OCEANSIDE — Aaron “Schmidty” Schmidt, co-founder and editorial director of Osider Magazine, died late last month following a battle with cancer.
He was 50 years old.
Schmidt first moved to North San Diego County from Jacksonville, Florida, in the early 1990s. Schmidt was an avid surfer, skateboarder and snowboarder who moved west to further pursue his passions.
After moving to the San Diego region, Schmidt began writing and editing in Oceanside for TransWorld Surf and SKATEboarding magazines.
Fellow Osider co-founder Zach Cordner met Schmidt while the two worked at TransWorld. After they both left the magazine in the early 2000s, the two began working together as freelance journalists — Schmidt as the writer and Cordner as the photographer — covering music articles for outlets like Thrasher Magazine.
“(Schmidt) would do the interviews and I would do the photo shoots,” Cordner said.
The pair would continue to work together over the next two decades, later collaborating with Nick Cannon on Project C.A.N.V.A.S., a shoe company that allowed individuals to design and make their own shoes.
For the next eight years, they would balance publishing both of the magazines every other month until last year when they created the Riversider Magazine to focus on the city of Riverside, Cordner’s home town.
“We drove together to Riverside every week, sometimes even two or three times a week,” Cordner said. “We wanted to set up a good magazine there with local writers and photographers, and it hit off really well.”
This past spring, Schmidt fell ill. Doctors later found cancer had developed in his lungs and liver. Schmidt began chemotherapy while his family, including his two sons, Avery and Kagan, and his ex-wife Kristi looked after him.
After two months, doctors announced that he was cancer free.
“(Schmidt) was given a clean bill of health,” Cordner said. “Doctors were even amazed.”
Schmidt started gaining the weight he lost in chemo back and changed his lifestyle, eating better and returning to his first love – surfing.
“As soon as he finished chemo, he wanted to get back in the water,” Cordner said.
After a few months, Schmidt was hospitalized again — cancer had returned to his liver — and he started radiation therapy again, growing physically weaker by the day.
Then one day, after no one had heard from him, a welfare check was called. He had collapsed in his home. At the hospital, doctors found that cancer had spread to his brain.
“He had a huge brain hemorrhage,” Cordner said. “By the time I got there, he couldn’t speak.”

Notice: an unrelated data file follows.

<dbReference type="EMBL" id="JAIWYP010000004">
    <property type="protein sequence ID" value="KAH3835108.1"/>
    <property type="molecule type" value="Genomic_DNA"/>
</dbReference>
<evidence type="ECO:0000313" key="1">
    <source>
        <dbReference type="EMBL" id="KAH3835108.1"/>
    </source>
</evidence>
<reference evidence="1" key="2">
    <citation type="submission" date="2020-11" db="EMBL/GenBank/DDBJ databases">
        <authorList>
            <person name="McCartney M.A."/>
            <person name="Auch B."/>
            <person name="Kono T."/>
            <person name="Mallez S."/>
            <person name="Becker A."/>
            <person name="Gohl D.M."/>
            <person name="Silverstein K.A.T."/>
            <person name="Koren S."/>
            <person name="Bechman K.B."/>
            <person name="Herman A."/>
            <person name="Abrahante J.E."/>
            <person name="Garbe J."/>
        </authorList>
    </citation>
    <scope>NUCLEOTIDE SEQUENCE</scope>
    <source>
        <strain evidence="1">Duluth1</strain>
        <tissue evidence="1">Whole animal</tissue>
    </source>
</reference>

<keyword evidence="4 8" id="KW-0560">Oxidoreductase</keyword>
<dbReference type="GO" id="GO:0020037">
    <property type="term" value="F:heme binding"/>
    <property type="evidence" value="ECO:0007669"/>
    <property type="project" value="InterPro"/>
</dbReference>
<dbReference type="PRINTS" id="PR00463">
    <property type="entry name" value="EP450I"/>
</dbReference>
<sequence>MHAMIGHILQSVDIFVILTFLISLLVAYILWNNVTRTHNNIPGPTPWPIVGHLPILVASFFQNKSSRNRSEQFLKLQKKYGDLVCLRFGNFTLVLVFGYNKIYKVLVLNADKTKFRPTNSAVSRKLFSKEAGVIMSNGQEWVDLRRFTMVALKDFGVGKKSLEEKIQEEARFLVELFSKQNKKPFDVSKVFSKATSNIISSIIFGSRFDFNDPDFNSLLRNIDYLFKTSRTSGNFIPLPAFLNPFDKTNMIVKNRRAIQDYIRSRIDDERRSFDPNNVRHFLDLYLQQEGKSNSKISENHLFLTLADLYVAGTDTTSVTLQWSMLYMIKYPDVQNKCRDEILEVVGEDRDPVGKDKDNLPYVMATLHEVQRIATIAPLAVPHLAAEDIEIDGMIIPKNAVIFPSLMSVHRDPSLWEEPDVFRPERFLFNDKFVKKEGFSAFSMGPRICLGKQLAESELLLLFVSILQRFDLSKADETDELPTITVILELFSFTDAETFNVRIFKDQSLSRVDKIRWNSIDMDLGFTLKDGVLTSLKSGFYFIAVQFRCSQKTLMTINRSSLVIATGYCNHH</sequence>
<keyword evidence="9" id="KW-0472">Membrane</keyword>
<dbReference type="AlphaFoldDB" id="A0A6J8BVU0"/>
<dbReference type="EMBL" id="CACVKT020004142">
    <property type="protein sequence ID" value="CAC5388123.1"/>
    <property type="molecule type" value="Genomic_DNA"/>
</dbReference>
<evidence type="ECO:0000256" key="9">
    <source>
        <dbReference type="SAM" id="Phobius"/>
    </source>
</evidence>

Cordner held his best friend’s hand and talked to him, along with Schmidt’s two sons and Aaron Regan and Dwayne Carter, design directors for Encinitas Magazine and The Osider, respectively, to let him know they were there with him.
Schmidt passed away a few hours after the group left.
“It’s hard to talk about – it was a huge loss for us, for everyone,” Cordner said. “It’s crazy hearing the outpouring of love and support from people who I never knew that were touched by him.”
As a writer and editor, Schmidt was passionate about local journalism.
“He was all about putting together community journalism in a nice package and producing a magazine with high international quality at a local level,” Cordner said. “He was fascinated by people, and he always worked hard to get the story right the first time.”
Schmidt, who was also passionate about history and heavy music, surfing and other extreme sports, had created a formula that worked incredibly well for The Osider stories: talk about the past, transition to the present day and then discuss the future.
“He trained all of our writers,” Cordner said.
Schmidt’s family and friends plan to have a paddle out on Oct. 23 at Oceanside pier to spread his ashes, honoring his memory and love of the water. The Encinitas, Riversider and Osider magazines will each feature dedications to Schmidt in their respective publications.
“He was an all-around awesome guy and he’ll be greatly missed,” Cordner said. “I lost my best friend and my right-hand man.”
Schmidt is survived by his mother, Barbara Thies, who helped take care of him during treatment, his sons Avery and Kagan, and his former wife, Kristi.